Papua Situation

Aug 28th, 2006, in News, by

Human rights violations in Papua have increased in recent times, says one observer.

The Reverend Dora Balubun said at the Jayapura diocese office last week:

Systematic human rights violations continue taking place in Papua every year.

Dora said the latest example occurred in Abepura in March, when security officers allegedly assaulted students. The incident he referred to followed a clash between security officers and protesters demanding the closure of the PT Freeport Indonesia gold and copper mine. In that clash three policemen and a member of the Air Force were beaten to death.


Source, http://www.geocities.com/elshamnewsservice/

Reverend Dora attributed some of the rights violations in Papua to the unclear political status of the province, and the manner in which Papua became part of Indonesia, (see West Papuan History Timeline).

He said while the government insisted that Papua was an integral part of the country many Papuans would feel that their land had been stolen by Indonesia through a rigged referendum.

That's why many Papuans feel as if they are not part of Indonesia. And as long as the problem of the political status of Papua is not comprehensively settled, human rights violations will continue to take place.

Each time Papuans demand their rights, Dora alleged, they are branded as separatists who must be dealt with.

A number of human rights violations have started with Papuans demanding their rights, like the Wasior case where people demanded their customary right to manage their natural resources.

Instead of responding to the demand, paramilitary police officers silenced the people by accusing them of questioning the state's sovereignty, Dora said. He added that the incident in Abepura also began with a demand by Papuans for their rights.

The authorities' effort to silence any demand by the people for their rights constitutes an effort to kill the country's blossoming democracy, Dora claimed.

Meanwhile, Chris Sidoti, an Australian human rights activist, said the issue of human rights violations in Papua attracted little attention internationally because it was perceived that the violations were not on the same level as what was seen in Aceh for decades. To force the international community to respond to events in Papua rights campaigners should keep raising the issue, he said.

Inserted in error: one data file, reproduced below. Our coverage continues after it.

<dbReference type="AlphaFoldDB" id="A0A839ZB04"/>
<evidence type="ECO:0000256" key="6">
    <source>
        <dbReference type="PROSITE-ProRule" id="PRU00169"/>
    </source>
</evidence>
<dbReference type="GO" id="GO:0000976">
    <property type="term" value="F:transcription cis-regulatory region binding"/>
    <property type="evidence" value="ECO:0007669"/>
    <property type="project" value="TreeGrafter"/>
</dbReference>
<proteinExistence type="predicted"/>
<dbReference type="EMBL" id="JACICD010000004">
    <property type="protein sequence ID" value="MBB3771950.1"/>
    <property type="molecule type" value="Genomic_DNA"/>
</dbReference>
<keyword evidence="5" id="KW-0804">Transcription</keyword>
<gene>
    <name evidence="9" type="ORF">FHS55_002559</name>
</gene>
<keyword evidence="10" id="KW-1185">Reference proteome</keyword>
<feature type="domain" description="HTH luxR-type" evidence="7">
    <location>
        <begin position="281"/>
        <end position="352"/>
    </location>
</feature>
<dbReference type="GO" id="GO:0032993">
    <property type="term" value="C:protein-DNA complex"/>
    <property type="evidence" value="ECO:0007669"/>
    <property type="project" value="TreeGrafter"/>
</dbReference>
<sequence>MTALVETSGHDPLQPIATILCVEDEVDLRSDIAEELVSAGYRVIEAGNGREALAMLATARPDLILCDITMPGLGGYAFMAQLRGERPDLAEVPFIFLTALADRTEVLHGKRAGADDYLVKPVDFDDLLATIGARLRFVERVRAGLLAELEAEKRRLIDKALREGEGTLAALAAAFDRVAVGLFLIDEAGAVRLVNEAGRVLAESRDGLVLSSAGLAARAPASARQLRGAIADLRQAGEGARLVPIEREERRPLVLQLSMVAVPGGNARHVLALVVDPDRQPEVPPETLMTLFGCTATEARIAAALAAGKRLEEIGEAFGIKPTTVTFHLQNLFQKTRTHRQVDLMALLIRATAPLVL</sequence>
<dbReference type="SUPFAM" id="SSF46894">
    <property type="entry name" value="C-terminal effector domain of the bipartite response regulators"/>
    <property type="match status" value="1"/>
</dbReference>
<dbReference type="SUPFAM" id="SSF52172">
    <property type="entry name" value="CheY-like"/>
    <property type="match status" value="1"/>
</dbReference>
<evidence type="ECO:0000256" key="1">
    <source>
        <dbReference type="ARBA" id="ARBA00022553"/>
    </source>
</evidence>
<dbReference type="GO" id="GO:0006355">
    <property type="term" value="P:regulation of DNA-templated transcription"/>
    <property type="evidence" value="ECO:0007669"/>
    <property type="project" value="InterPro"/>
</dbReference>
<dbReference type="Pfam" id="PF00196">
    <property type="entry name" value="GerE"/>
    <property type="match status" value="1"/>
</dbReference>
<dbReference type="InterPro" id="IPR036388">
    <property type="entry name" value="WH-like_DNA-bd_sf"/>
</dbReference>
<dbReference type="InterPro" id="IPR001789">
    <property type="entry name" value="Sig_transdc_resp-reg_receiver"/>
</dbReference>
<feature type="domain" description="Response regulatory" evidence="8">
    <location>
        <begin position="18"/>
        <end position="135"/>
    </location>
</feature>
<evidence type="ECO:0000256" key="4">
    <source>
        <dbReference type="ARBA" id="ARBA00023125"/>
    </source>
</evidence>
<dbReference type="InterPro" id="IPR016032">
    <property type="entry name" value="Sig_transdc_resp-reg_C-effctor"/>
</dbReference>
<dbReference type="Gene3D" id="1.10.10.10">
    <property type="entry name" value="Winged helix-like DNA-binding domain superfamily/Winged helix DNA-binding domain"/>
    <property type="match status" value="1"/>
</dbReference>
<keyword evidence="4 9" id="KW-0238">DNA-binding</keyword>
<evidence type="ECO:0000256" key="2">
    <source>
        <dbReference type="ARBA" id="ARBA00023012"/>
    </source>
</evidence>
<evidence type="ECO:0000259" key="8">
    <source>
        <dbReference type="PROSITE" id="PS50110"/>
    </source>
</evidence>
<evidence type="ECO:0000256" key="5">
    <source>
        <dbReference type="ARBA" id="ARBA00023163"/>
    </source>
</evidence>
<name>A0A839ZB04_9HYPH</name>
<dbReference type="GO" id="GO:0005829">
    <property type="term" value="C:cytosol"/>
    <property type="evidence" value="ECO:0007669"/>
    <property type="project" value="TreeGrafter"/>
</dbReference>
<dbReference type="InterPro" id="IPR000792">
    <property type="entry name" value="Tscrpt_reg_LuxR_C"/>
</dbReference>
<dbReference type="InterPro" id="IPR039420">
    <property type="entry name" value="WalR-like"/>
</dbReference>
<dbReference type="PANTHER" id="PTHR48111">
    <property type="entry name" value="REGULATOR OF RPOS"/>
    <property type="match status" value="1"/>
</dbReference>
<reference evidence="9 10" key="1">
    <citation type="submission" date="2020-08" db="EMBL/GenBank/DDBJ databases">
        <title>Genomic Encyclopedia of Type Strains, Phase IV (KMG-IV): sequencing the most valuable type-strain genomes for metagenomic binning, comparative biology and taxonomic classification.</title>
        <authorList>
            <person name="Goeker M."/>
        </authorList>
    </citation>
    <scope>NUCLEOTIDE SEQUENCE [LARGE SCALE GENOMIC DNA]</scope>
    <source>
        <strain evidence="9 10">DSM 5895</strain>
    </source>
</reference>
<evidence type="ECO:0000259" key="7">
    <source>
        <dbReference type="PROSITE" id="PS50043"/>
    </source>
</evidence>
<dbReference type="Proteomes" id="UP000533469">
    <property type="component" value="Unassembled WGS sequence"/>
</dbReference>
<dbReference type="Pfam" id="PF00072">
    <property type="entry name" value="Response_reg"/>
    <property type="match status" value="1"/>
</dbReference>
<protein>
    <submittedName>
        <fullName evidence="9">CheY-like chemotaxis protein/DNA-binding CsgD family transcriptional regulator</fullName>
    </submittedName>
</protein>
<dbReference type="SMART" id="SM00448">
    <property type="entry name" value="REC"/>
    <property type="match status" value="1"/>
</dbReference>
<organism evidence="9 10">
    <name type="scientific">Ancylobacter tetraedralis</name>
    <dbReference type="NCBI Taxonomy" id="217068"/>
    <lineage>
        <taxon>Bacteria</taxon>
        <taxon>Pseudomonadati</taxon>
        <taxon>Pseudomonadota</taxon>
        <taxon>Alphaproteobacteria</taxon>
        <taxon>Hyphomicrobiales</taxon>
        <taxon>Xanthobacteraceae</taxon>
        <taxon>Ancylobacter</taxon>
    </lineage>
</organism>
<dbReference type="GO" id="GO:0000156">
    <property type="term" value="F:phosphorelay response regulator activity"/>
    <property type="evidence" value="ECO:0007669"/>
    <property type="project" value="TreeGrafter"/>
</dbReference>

However, Papua Police chief Inspector General Tommy Yacobus denied the human rights situation in the province was worsening. He said claims about an increase in the level of rights violations were the result of misunderstandings about what constituted a violation.

Due to different perceptions, what is classified as a human rights violation here is not classified as one in the international world.

Citing an example, he said hitting someone was considered to be a human rights violation in Papua, but in reality it was a normal crime.

How come human rights campaigners here classify the Abepura incident, in which four of my men were killed, as a human rights violation?

The officer brushed off the critics and rights campaigners, saying they first had to understand what constituted a rights violation and what did not.

Meanwhile there are reports that citizens of the Papua New Guinea are being paid by the Indonesian military to hunt down members of the Free West Papua movement. A spokesman for the PNG government however said the claim is propaganda by individuals who want to the put the Papuan refugee issue back in the political spotlight.


2 Comments on “Papua Situation”

  1. avatar Karlira Kanakahuko says:

    Indonesia is the “Japan” in the new millenium. I hope, we launch war against the “Japanese” of Southeast Asia to be label “U.N.-Indonesia War”. I’m so pity that Papau is still under Indonesian conquest. In fact, Indonesia is “Japan” while Papua and East Timor are the countries of Asia-Pacific region during World War II.

  2. avatar Cahriady says:

    Situation in papua was very complicated. Why I say that, because as the country with the wealth but very poor. I think our government didn’t have care to papua. Many of people there life in poverty and many of people always in hungry. I think they have much natural resources, but they never enjoy it, just the foreinger that can utilize that gold, and other materials. I just want to suggest our government not to let this case be continue, it will effect our integration.

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